Article

5 Ways to Recover from a Late Start in Retirement Planning

07 Aug 2019

One of the basic rules of retirement planning is to start early. The earlier you start, the longer you compound and the greater your eventual wealth. But, all that is fine on paper. There are practical problems that a lot of investors face and here are some examples:

  • At an early age your earnings were too low to save anything worthwhile
  • You had too many family responsibilities and could not save enough
  • You started on time but then faced reverses in your career or business
  • You just did not realize the importance of starting retirement planning early

Your reason for a late start could be any of these. The bottom line is that you have missed the worm since you were not the early bird. However, you still need to plan for your retirement in the best possible way. How do you go about planning your retirement when you make a late start? Here are 5 steps to follow.

5 steps to plan your retirement when you make a late start

As the chart above shows, you just need to make appropriate adjustments. Here is how!

1. Introspect and research

Check out the best investment options and the best SIPs to reach your goals. Introspect on how much risk you should take and at what point you should change track. In some cases, you may have to cut down the size of your goals and in other cases you should be able manage your expenses better. This is the most important step as it will form the basis for your effort. Remember, you are starting off with a disadvantage so you need sound financial plan to move forward.

2. Squeeze the maximum savings out of your income

This is an important step in your plan. When you start late (as in this case), the onus is on you to squeeze the maximum. Look out for spillages in expenditures. You may be paying too much for eating out or rent or your car may be an added burden. You may be too lenient with your kids and have to tighten the purse strings. These are difficult decisions so you need to take your family into confidence. But the idea is to see how much you can save and invest.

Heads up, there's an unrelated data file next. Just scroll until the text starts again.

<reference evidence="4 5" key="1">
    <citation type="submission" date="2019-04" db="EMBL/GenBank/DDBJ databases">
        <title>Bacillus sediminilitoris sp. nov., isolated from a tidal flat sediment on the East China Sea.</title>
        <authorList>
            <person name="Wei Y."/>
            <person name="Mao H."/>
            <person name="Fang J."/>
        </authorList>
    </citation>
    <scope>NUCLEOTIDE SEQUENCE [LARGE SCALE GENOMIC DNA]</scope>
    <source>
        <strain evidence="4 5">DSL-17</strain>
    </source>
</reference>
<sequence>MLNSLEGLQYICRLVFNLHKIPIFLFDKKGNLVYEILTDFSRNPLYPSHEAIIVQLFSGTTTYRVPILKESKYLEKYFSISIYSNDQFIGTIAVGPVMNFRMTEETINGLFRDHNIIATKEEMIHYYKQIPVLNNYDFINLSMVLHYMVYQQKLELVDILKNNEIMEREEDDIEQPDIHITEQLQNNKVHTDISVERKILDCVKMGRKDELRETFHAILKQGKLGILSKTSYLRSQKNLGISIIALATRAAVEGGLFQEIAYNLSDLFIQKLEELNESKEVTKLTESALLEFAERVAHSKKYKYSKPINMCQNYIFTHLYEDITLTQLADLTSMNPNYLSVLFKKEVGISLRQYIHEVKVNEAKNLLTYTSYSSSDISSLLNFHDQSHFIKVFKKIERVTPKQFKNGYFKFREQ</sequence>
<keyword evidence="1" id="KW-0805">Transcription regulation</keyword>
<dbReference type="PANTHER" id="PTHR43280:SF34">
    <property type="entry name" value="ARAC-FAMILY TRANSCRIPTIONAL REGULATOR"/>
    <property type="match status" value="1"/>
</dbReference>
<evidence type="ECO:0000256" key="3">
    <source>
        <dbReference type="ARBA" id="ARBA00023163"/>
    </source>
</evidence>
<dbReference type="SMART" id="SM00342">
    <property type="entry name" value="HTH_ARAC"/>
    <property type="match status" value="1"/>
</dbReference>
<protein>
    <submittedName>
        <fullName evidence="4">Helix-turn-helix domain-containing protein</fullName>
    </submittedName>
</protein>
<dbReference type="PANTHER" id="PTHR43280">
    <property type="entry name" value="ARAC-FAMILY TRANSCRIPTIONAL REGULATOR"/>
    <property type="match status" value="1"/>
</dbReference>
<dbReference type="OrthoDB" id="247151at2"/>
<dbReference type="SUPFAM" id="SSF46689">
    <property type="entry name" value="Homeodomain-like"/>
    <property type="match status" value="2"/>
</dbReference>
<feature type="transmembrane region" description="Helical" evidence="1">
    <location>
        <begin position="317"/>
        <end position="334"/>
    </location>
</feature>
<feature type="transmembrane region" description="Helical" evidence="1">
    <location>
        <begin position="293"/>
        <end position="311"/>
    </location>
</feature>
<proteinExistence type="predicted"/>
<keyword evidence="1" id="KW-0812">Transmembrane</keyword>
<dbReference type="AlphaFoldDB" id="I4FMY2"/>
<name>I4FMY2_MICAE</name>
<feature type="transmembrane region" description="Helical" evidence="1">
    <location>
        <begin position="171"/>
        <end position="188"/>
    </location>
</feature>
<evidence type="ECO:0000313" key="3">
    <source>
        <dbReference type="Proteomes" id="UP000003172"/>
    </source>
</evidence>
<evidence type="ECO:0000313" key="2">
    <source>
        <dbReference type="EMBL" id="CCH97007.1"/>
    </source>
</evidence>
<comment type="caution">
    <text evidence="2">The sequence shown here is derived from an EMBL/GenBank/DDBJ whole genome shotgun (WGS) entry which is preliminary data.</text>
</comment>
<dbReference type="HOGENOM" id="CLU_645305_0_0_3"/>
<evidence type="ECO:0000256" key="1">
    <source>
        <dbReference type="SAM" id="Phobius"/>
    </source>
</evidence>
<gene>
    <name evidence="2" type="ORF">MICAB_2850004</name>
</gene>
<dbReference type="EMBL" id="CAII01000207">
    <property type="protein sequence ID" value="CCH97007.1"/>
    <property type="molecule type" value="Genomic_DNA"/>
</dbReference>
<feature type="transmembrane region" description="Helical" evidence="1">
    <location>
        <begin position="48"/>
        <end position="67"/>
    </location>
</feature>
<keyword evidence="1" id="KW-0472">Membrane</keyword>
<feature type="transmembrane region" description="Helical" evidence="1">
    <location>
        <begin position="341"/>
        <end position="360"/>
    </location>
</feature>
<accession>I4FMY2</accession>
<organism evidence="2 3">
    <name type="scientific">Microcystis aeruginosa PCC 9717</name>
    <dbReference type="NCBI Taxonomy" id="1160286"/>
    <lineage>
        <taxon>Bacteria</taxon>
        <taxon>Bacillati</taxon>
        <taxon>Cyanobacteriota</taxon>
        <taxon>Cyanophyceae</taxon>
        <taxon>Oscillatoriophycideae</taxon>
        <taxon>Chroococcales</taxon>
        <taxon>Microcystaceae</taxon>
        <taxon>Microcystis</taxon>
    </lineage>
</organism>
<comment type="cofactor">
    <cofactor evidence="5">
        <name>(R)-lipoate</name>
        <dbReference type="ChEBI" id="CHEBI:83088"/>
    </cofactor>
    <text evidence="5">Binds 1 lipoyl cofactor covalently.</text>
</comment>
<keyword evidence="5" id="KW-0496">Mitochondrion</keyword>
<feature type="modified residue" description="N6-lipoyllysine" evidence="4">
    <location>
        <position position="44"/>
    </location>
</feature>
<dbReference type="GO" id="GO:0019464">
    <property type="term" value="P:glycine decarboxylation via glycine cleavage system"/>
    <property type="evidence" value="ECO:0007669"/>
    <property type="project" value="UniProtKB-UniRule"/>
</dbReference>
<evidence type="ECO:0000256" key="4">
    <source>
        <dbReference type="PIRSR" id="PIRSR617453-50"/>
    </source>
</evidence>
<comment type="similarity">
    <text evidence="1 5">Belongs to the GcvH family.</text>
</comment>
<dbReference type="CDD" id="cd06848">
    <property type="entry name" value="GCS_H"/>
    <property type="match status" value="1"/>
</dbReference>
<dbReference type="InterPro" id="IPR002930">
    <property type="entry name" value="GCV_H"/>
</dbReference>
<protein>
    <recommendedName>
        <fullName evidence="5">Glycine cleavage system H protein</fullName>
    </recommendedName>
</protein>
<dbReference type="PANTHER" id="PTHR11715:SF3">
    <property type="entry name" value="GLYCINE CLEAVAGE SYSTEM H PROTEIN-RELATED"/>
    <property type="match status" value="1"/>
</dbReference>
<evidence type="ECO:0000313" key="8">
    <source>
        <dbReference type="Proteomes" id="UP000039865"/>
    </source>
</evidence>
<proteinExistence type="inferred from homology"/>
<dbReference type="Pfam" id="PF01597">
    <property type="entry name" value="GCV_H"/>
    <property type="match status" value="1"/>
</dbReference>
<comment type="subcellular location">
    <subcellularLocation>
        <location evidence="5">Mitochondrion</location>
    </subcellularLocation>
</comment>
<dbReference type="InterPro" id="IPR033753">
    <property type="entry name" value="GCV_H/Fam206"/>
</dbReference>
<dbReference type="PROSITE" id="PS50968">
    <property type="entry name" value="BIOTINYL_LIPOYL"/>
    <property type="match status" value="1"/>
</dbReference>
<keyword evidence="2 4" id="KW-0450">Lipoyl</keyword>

3. Take more risk but take calibrated risks on your future

When you plan your retirement in a shorter span of time, you need to make changes to your debt/equity mix and also to the risk you take. When you start 10 years late, you are left with just 15 years to retirement as against 25 years which will be a more comfortable situation. How to manage this delay? Firstly, focus on your asset mix. If your ideal asset mix is 60:40 in favour of equity: debt, try to extend the mix to 70:30 so that you can get closer to your goals in a shorter span of time. After all, the biggest risk is not taking enough risk. Secondly, when you do your equity SIP allocation, you can take the risk of multi-cap fund instead of diversified funds. If you get a 2% return advantage, it could make a big difference.

4. You may have to work longer if you start planning late

If you are a government servant then you have to retire at 60. Of course, private employees can remain employed till the age of 70. You need to explore and create multiple income streams like small consultancy projects, getting your spouse to contribute more meaningfully to the family income flows, leveraging your assets etc. They may appear to be small but can add up to quite a bit in the long run.

5. Try to look at innovative solutions

Smart planning is all about hitting two birds with one stone. Can you look at ELSS for wealth creation and for tax saving. Can you do a sale and lease back of your car or home so that it becomes a source of income rather an item of expenditure. Can you look at NPS as an option? These are the questions you will have to answer. Try to be as innovative as possible.

Starting late for retirement planning is not the end of the world. There are still ways you can do a good job. The ball is in your court!